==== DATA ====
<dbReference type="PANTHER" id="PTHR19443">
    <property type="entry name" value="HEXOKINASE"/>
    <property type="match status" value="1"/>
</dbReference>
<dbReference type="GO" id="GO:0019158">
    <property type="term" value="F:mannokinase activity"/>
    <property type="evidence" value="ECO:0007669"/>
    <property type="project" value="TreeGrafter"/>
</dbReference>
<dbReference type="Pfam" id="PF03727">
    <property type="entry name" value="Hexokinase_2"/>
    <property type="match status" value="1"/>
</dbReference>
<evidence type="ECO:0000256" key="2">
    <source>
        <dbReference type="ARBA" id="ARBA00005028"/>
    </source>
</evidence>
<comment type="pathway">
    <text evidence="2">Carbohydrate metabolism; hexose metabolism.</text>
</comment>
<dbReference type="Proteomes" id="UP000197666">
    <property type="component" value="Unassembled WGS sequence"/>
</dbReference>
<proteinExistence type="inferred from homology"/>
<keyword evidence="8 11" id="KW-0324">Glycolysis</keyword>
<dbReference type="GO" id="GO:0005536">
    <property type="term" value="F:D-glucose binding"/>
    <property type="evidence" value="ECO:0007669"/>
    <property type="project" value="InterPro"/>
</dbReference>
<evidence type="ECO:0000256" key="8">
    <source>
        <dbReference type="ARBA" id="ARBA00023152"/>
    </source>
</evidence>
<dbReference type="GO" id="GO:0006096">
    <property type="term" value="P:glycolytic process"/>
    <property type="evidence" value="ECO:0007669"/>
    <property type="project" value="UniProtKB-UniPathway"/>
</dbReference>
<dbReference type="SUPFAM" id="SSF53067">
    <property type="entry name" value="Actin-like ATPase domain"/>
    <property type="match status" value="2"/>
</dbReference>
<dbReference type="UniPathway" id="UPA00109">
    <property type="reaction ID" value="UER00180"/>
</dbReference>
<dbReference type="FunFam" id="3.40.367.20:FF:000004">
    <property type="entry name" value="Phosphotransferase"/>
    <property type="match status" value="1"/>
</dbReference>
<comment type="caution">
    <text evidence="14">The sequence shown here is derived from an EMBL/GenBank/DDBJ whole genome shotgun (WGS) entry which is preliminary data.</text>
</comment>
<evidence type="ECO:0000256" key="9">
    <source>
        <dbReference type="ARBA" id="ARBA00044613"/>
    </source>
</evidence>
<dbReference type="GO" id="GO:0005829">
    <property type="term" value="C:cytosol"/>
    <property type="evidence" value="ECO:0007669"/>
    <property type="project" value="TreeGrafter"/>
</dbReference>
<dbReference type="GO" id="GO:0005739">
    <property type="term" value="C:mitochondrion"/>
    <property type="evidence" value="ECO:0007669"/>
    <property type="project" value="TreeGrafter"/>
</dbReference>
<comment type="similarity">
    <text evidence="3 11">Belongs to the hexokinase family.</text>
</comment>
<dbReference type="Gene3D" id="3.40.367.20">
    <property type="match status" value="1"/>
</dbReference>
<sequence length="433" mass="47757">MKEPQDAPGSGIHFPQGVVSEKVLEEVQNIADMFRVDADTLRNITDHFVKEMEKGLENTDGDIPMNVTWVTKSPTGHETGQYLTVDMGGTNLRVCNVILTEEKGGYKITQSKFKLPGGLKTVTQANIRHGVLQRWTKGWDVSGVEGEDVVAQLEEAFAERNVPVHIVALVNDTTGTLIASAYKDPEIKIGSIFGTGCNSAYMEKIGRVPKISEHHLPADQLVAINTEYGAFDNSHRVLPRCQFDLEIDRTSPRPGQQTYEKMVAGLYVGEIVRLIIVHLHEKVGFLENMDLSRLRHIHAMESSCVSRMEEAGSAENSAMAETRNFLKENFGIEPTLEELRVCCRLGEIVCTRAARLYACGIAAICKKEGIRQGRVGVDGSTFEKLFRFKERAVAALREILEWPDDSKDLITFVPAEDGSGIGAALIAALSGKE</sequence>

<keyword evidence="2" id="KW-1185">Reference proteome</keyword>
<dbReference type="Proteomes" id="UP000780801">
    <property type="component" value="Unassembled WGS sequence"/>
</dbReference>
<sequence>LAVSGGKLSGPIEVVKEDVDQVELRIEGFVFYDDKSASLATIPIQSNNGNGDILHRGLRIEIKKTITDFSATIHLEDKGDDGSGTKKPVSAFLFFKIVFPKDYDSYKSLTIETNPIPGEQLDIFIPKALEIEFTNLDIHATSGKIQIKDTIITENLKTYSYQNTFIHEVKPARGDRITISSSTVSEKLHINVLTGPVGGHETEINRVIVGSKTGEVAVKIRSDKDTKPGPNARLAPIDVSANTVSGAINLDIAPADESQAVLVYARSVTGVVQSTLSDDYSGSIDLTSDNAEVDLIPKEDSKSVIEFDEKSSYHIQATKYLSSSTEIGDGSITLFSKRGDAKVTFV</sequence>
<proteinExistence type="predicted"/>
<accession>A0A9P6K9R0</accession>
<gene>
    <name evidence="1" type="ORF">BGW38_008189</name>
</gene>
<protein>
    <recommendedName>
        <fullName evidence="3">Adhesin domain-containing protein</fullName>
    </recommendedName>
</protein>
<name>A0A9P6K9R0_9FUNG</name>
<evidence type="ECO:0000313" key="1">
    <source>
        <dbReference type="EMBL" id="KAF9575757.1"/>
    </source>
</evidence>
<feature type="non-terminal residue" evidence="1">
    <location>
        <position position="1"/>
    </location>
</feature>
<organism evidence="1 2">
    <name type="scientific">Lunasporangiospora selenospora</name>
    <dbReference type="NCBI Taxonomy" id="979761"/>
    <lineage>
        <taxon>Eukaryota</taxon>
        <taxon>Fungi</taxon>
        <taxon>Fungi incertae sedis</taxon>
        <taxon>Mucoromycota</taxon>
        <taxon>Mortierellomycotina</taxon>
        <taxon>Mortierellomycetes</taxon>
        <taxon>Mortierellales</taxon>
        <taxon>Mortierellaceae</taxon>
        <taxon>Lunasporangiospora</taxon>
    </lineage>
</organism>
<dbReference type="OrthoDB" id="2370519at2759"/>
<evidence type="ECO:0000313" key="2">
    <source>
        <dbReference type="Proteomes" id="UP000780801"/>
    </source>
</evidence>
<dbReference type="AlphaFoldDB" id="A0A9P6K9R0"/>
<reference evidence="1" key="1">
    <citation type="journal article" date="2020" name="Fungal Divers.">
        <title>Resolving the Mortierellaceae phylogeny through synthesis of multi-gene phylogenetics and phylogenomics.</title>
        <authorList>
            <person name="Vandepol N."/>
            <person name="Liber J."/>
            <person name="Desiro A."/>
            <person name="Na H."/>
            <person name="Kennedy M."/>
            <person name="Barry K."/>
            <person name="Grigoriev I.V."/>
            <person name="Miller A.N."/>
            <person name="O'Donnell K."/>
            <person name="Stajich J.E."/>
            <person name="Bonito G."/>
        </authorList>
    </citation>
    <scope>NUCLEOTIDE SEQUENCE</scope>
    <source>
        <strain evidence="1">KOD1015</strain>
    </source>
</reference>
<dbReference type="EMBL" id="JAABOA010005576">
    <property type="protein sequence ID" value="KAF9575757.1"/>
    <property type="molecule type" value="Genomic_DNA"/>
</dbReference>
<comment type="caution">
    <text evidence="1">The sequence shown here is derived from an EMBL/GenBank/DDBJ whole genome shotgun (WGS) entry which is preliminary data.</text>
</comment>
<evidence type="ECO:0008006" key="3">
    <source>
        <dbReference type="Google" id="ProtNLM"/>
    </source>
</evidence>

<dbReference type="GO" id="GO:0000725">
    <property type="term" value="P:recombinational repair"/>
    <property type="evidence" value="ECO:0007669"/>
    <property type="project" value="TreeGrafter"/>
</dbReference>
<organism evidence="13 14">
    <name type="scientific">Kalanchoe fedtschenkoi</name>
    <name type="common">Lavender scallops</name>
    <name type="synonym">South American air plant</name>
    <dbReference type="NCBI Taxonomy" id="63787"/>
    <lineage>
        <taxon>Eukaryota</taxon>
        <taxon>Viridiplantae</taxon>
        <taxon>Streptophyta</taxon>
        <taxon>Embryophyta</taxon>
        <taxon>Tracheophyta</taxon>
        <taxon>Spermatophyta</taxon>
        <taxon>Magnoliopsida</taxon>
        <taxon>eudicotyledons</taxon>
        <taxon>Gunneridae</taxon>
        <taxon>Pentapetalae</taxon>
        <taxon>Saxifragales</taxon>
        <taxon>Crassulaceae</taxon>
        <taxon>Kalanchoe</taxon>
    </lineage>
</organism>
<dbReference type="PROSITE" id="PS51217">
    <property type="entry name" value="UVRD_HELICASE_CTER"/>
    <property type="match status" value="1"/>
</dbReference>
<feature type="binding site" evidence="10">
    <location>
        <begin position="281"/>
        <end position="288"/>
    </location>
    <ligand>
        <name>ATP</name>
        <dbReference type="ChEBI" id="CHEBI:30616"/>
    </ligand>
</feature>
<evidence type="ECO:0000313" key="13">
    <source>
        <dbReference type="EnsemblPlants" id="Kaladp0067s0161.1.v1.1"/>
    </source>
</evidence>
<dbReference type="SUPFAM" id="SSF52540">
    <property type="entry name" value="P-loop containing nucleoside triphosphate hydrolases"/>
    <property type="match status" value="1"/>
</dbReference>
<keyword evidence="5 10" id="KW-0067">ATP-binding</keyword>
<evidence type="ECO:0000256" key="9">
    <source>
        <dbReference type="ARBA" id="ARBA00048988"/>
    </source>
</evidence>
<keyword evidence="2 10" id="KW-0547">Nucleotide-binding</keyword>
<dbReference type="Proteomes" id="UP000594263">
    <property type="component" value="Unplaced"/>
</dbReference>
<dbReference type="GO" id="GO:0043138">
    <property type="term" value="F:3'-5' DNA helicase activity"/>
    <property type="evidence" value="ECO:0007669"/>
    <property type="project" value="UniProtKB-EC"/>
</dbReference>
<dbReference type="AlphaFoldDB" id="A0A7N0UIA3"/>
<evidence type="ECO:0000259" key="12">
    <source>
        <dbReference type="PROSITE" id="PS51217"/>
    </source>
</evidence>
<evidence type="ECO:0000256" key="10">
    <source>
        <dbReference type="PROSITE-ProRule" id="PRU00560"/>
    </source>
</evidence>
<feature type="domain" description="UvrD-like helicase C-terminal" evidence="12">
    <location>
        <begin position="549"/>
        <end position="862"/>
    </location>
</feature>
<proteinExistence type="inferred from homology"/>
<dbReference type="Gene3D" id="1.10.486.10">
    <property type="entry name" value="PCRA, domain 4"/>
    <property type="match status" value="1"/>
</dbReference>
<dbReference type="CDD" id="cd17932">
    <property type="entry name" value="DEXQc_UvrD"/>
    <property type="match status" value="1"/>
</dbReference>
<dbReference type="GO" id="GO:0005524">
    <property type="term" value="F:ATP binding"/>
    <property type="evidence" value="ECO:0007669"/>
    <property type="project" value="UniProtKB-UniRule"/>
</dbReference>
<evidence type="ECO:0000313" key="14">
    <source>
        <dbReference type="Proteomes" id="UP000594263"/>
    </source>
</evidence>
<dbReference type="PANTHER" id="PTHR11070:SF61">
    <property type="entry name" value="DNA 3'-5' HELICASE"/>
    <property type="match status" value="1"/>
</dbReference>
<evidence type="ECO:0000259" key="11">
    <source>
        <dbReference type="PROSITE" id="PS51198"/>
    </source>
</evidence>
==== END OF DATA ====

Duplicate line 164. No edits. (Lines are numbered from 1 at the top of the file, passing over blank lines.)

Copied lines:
</dbReference>